Last days at sea   Leave a comment

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I was so, so ready for the passage to be over when Lee and I finally made it to Grand Cayman yesterday afternoon. It had taken us longer than we’d hoped to get here and the sun, heat, and thwomping sails as we rolled downwind had gotten really old.
That said, I did try to savor my last hours at sea on Pirat for the time being, especially at night. When things are relatively calm, warm, and its not too hard to stay awake, night watches really are my favorite time. It’s so peaceful. There are so many stars and so few sounds other than the boat creaking and the waves swooshing. Lee and I both had a tough time staying awake on our watches this time. I think the journey is starting to wear on us.

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The sail from Jamaica to Grand Cayman brought some new experiences. We left Montego Bay at dusk, happy to leave the busyness of land for a few days. There was a sizable fire in the hills and it rained ash on us as we headed out to sea.

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I guess it was sometime the next morning when the bird showed up. It came with several others like it – small, dark brown birds with yellowish breasts. They swooped around the boat, which was well out of sight of land at this point. All the birds moved on but one, who swooped down to land on Pirate’s foredeck. It stayed there for a while before taking off, flying a little ways away from the boat, and then landing on Pirat again. This went on all day with the little bird landing in different places on deck each time. It perched on the lifelines, the jib sheet, and right on the deck. It wasn’t scared of Lee and me and got quite close to us. Occasionally it let out a few little chirps.

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I was pretty sure the bird was going to die. It was either too weak to make it back to land or really smart and just wanted a free ride to a new island. The bird seemed to be getting weaker as the day went on. Then, after dinner, another guest arrived! A second bird of the same type landed on the jack line right under the wheel. The original bird had sequestered itself to the aft part of the cockpit where we keep a spare diesel can and the propane tank. It was clearly on its way out. The second bird fluffed up its feathers, chirped at us a little, and rested on the jack line all night.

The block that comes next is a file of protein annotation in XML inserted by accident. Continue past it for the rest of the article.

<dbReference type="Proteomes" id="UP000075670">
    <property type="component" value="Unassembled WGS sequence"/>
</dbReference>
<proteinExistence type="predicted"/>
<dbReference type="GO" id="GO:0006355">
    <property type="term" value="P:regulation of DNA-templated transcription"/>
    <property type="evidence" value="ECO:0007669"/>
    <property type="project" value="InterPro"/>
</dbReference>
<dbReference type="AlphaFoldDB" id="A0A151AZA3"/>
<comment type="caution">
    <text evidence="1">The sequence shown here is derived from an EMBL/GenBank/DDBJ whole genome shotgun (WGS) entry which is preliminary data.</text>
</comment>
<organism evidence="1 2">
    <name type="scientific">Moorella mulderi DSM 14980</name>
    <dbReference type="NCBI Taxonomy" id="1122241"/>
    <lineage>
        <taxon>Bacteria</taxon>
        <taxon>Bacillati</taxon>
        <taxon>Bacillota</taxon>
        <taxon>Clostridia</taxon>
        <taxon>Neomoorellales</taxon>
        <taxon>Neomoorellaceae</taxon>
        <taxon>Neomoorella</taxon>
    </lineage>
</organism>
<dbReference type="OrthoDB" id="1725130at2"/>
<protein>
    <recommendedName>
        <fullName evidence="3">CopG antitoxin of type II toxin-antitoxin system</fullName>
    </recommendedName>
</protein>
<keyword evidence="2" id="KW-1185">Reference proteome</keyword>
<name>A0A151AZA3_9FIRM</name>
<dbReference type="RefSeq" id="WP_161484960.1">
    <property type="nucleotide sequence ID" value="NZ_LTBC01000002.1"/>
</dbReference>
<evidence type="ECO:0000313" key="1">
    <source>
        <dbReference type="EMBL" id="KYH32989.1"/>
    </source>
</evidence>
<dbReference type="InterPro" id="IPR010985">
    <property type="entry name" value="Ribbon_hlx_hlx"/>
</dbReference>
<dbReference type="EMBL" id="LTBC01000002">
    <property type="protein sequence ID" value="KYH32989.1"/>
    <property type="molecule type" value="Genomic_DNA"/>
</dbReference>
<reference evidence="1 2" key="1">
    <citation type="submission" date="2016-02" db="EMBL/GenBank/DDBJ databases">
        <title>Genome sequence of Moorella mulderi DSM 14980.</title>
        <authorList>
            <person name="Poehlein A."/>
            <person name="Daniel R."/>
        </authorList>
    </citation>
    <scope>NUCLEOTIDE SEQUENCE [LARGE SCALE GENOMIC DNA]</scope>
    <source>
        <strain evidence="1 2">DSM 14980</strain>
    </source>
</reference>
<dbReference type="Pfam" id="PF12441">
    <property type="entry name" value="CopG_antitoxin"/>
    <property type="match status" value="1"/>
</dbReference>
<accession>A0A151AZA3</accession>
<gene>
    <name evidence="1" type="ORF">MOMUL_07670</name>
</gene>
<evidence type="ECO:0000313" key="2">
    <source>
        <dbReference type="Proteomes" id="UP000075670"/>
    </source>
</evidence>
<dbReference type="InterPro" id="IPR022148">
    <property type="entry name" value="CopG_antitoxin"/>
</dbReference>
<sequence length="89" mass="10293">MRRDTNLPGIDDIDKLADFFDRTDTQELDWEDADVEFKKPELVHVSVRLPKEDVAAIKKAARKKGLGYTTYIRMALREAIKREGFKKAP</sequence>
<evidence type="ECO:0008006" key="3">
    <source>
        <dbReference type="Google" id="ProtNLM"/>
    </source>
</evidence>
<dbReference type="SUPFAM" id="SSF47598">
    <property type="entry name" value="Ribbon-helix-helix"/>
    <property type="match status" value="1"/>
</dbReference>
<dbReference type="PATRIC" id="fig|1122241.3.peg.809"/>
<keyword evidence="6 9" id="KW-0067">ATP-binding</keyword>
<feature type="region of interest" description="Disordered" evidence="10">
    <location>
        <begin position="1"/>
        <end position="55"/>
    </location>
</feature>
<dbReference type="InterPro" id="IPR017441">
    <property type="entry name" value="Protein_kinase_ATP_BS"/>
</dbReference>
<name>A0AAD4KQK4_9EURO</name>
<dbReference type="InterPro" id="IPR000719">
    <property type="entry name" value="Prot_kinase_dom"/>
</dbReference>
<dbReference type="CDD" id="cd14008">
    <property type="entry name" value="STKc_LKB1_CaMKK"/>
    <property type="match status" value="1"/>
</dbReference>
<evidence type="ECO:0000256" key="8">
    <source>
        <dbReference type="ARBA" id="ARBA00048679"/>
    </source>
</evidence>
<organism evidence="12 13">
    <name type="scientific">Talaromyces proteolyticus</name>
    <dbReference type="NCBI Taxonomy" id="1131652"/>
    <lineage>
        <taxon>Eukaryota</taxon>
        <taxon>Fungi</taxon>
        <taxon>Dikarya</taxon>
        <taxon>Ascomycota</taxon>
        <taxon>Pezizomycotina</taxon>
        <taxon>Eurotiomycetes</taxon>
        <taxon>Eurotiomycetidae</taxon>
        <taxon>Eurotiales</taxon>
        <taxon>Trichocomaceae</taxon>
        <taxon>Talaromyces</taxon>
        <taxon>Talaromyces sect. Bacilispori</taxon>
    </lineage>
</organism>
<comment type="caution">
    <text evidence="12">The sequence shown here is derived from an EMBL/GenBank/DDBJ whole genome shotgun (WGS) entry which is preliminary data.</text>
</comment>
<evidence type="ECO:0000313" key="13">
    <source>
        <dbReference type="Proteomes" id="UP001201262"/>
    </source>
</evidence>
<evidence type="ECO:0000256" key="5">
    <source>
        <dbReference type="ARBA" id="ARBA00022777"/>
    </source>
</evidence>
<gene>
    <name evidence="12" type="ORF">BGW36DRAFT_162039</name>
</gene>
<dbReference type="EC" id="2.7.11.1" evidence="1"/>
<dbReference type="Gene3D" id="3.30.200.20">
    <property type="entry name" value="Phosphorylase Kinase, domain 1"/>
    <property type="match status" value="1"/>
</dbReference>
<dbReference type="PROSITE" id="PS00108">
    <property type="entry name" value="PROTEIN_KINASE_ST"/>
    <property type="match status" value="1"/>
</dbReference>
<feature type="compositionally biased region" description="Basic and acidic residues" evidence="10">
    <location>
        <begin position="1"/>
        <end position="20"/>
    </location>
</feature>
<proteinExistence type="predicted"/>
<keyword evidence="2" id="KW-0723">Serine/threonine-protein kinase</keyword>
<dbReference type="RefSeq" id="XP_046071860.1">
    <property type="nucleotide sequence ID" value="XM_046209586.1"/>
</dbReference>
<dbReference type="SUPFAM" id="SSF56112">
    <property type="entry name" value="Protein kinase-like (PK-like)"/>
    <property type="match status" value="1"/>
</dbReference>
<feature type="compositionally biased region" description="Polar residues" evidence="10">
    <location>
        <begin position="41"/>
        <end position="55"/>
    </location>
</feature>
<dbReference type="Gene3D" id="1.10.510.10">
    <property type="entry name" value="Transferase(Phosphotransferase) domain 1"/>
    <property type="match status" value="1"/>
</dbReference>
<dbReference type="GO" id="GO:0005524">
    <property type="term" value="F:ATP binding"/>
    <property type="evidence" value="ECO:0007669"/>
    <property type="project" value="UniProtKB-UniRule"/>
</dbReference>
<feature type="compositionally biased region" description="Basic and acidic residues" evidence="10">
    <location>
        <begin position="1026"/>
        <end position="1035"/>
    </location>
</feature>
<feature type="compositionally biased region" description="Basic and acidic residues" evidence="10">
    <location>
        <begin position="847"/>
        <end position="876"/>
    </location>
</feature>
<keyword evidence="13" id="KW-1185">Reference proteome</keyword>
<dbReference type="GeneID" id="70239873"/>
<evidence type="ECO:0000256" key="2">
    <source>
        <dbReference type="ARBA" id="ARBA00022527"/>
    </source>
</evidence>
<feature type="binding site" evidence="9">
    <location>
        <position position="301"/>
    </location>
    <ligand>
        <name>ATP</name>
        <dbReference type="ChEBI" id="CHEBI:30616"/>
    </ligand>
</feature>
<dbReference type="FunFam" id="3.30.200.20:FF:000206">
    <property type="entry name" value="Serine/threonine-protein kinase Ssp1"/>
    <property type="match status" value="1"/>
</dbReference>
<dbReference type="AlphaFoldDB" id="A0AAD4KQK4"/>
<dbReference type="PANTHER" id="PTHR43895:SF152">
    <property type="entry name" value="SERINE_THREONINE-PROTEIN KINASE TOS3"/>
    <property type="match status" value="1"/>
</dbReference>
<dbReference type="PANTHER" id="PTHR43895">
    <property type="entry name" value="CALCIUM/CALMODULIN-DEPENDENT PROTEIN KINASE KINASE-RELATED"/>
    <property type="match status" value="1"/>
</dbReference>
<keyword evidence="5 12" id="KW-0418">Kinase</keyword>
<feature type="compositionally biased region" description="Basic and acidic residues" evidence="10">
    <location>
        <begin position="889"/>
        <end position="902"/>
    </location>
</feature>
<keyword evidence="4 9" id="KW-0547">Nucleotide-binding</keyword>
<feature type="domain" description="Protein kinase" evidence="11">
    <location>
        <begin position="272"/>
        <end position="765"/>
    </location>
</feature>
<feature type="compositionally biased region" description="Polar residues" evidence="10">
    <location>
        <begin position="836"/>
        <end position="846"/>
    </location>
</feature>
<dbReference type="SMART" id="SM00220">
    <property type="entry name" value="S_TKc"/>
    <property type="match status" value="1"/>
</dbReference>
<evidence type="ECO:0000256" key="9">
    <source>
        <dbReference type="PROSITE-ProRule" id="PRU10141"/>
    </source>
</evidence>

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Lee gave our original little stow-away a burial at sea in the morning. The night time passenger left in a rush and flew off towards Little Cayman. Those birds provided us with hours of entertainment. When I wasn’t watching them, I was finishing one book and starting another. I read all of Gabriel Garcia Marquez’s Story of a Shipwrecked Sailor during the second night and last day. That wasn’t the best thing to be reading as we sailed through a nearby part of the Caribbean to where the story takes place.

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Grand Cayman is very different from what we expected, although it does live up to Lee’s expectations as far as clear water is concerned. After docking against a very sketchy cement pier to check in with customs and immigration, we headed out to one of the free moorings overseen by the Port of Georgetown. Our mooring is in 20 feet of crystal-clear water – some of the clearest we’ve seen – with rocks, coral, and fish shimmering beneath us. I don’t usually like to snorkel but as soon as I got in the water and got over the initial feeling of euphoria that cool water gives, I just wanted to swim and swim and never stop. It felt to good to move and not be hot. I dove down to check out the sights underwater and swam laps around the boat. It was wonderful. I found myself wishing I wasn’t leaving in a couple of days.

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I am leaving, though. Tomorrow I fly home to SF so today I’m trying to put things in order on the boat, pack my bags, and enjoy my last few hours in paradise. Lee’s dad arrived today. Lee is meeting him at then airport while I write this post in a laundromat.

Posted April 19, 2013 by Rachel in Uncategorized

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